Doctor's Note: A Few Paid Sick Days Make A Big Difference
Benjamin R. Doolittle MD
May 07, 2011
It's one of the simplest and most basic instructions a pediatrician can give: "Keep your child home from school for a couple of days, until the fever subsides and her stomach settles down." Doctors say it dozens of times every week.
But for the parents of many of our young patients, that instruction isn't simple at all. In fact, it causes considerable distress because it creates a dilemma for which there are no good answers. Following the doctor's order carries a high, perhaps unmanageable, price — the loss of a paycheck and possibly a job. But not doing what the doctor ordered means your child may be sicker for longer, and infect other kids.
I have run the Yale medicine-pediatrics practice in Waterbury for six years. Every week, my colleagues and I see a few hundred patients, nearly all of them from hard-working, low-income families. Three in five of the adults we treat are paid less than $20,000 per year. They rely on Medicaid for their health care, and they get that care at clinics such as mine.
These are the workers you see every day mowing lawns, washing dishes, staffing switchboards, sweeping streets or working in nursing homes and factories. For the most part, they are paid minimum wage and have few benefits.
Most of my patients spend more than half their income on rent. Buying medications, managing co-pays, putting food on the table and paying bus fares so they can get to work all pose huge challenges.
So does staying home with a sick child.
It continually surprises me how many people don't seem to understand that. It often seems like those of us with the income, the benefits and the security to take a paid sick day when we need it take it for granted. It's often a surprise to learn that people all around us don't have that basic workplace protection.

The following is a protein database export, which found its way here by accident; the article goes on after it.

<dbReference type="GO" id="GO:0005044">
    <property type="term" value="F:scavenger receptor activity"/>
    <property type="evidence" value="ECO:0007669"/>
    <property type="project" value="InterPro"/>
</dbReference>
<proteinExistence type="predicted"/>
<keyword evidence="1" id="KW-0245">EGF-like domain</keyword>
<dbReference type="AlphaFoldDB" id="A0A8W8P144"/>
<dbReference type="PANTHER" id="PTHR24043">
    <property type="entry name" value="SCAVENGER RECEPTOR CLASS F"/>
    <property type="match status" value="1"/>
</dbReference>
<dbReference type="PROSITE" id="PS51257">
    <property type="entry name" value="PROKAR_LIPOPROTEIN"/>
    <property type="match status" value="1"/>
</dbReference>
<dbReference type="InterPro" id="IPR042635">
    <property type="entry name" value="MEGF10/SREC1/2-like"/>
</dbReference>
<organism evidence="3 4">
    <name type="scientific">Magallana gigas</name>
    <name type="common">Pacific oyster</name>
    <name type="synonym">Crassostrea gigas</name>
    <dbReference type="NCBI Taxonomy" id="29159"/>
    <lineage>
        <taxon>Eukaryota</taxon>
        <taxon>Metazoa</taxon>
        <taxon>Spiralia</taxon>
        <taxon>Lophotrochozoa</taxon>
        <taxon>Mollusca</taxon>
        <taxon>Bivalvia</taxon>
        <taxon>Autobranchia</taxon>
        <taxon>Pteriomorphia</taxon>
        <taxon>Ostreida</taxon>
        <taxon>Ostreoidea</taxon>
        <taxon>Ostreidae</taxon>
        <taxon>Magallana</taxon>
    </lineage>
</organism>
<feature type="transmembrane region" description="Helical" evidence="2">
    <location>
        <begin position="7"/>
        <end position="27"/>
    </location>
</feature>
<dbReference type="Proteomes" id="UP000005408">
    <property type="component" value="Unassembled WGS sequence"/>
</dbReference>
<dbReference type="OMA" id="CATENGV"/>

But they don't, and that creates real hardship.
Of all people, the lawmakers who represent us in Hartford should know that. That's why the debate over paid sick days has surprised me so much. For the last few months, I have followed the conversation as legislators have considered a modest, straightforward measure that would allow workers to earn a few paid sick days to use when they are sick or when they need to stay home with a sick child. I have heard the arguments against it, and watched the debate become heated and the outcome uncertain. And I honestly don't understand.
The patients I see at my clinic, and those I have known at various ministries I have led throughout the state, are incredibly grateful for the jobs they have. More than anything, they are afraid of losing those jobs.
They aren't looking to game the system. But they need to be able to take an occasional day off if they get strep throat or stomach flu, or if they have a sick child.
I want that for them too. As a doctor, I recognize the need to quarantine a patient who is contagious — and I recognize the threat to the public health when that doesn't happen.
And as a minister at an urban church, I have seen the human side of patients' struggles. Living paycheck-to-paycheck, on minimum wage, without job security, savings, health insurance and job prospects, is a tough life.
So I say to the business lobby that is opposing the paid-sick-days bill: Treat these workers as human beings, rather than hourly commodities, and their loyalty and dedication to their jobs will increase.
And I say to lawmakers: Let's do right by the people in our state who carry the heaviest burdens. Pass Senate Bill 913 so that hard-working people in Connecticut no longer have to go to work sick, or choose between their love for a child and the harsh economic realities facing our state and our country. Let me and my colleagues in the medical community give the parents of our youngest patients the best medical advice we have, knowing that they can take that advice. Our communities will be much better off when you do.
Benjamin Doolittle, M.D., is an assistant professor and the program director at the Yale Medicine-Pediatrics Residency Program. He is also the minister of social action at South Church in New Britain.
Reprinted with permission of the Hartford Courant.
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